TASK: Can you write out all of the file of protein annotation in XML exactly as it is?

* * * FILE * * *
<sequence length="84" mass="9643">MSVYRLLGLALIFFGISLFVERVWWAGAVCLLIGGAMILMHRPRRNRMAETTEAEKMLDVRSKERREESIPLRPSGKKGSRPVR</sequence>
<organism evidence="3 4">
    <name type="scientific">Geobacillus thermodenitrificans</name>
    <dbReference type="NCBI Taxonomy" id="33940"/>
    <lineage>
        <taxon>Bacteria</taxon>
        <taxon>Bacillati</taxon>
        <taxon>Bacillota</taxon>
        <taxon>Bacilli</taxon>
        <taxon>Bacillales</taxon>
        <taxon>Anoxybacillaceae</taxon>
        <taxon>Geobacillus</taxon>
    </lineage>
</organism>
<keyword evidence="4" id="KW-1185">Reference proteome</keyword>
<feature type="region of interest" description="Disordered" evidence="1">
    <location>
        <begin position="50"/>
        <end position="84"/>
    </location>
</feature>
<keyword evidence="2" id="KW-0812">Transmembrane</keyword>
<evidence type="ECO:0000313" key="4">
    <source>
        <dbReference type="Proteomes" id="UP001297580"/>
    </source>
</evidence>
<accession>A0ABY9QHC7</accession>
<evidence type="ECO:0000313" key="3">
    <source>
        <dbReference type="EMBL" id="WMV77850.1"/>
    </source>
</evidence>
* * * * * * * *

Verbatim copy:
<sequence length="84" mass="9643">MSVYRLLGLALIFFGISLFVERVWWAGAVCLLIGGAMILMHRPRRNRMAETTEAEKMLDVRSKERREESIPLRPSGKKGSRPVR</sequence>
<organism evidence="3 4">
    <name type="scientific">Geobacillus thermodenitrificans</name>
    <dbReference type="NCBI Taxonomy" id="33940"/>
    <lineage>
        <taxon>Bacteria</taxon>
        <taxon>Bacillati</taxon>
        <taxon>Bacillota</taxon>
        <taxon>Bacilli</taxon>
        <taxon>Bacillales</taxon>
        <taxon>Anoxybacillaceae</taxon>
        <taxon>Geobacillus</taxon>
    </lineage>
</organism>
<keyword evidence="4" id="KW-1185">Reference proteome</keyword>
<feature type="region of interest" description="Disordered" evidence="1">
    <location>
        <begin position="50"/>
        <end position="84"/>
    </location>
</feature>
<keyword evidence="2" id="KW-0812">Transmembrane</keyword>
<evidence type="ECO:0000313" key="4">
    <source>
        <dbReference type="Proteomes" id="UP001297580"/>
    </source>
</evidence>
<accession>A0ABY9QHC7</accession>
<evidence type="ECO:0000313" key="3">
    <source>
        <dbReference type="EMBL" id="WMV77850.1"/>
    </source>
</evidence>